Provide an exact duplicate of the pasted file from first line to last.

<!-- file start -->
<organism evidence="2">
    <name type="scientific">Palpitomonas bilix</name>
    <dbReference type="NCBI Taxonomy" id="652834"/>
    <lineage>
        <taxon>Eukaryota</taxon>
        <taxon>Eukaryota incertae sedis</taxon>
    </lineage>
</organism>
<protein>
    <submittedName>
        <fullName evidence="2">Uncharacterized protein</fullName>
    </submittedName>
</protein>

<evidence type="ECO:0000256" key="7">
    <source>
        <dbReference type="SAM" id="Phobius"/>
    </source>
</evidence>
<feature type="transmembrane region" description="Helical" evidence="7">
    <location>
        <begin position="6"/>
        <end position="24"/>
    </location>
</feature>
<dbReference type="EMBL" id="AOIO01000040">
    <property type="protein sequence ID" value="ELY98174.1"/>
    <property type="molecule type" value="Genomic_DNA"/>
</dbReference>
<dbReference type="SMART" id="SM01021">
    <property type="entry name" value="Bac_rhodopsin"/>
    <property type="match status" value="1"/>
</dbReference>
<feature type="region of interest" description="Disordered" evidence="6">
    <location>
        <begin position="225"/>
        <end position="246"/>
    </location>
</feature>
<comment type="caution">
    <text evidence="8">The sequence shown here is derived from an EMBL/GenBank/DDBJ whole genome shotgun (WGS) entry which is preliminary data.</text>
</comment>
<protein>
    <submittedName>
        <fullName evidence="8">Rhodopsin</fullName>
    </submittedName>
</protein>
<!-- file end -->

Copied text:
<organism evidence="2">
    <name type="scientific">Palpitomonas bilix</name>
    <dbReference type="NCBI Taxonomy" id="652834"/>
    <lineage>
        <taxon>Eukaryota</taxon>
        <taxon>Eukaryota incertae sedis</taxon>
    </lineage>
</organism>
<protein>
    <submittedName>
        <fullName evidence="2">Uncharacterized protein</fullName>
    </submittedName>
</protein>

<evidence type="ECO:0000256" key="7">
    <source>
        <dbReference type="SAM" id="Phobius"/>
    </source>
</evidence>
<feature type="transmembrane region" description="Helical" evidence="7">
    <location>
        <begin position="6"/>
        <end position="24"/>
    </location>
</feature>
<dbReference type="EMBL" id="AOIO01000040">
    <property type="protein sequence ID" value="ELY98174.1"/>
    <property type="molecule type" value="Genomic_DNA"/>
</dbReference>
<dbReference type="SMART" id="SM01021">
    <property type="entry name" value="Bac_rhodopsin"/>
    <property type="match status" value="1"/>
</dbReference>
<feature type="region of interest" description="Disordered" evidence="6">
    <location>
        <begin position="225"/>
        <end position="246"/>
    </location>
</feature>
<comment type="caution">
    <text evidence="8">The sequence shown here is derived from an EMBL/GenBank/DDBJ whole genome shotgun (WGS) entry which is preliminary data.</text>
</comment>
<protein>
    <submittedName>
        <fullName evidence="8">Rhodopsin</fullName>
    </submittedName>
</protein>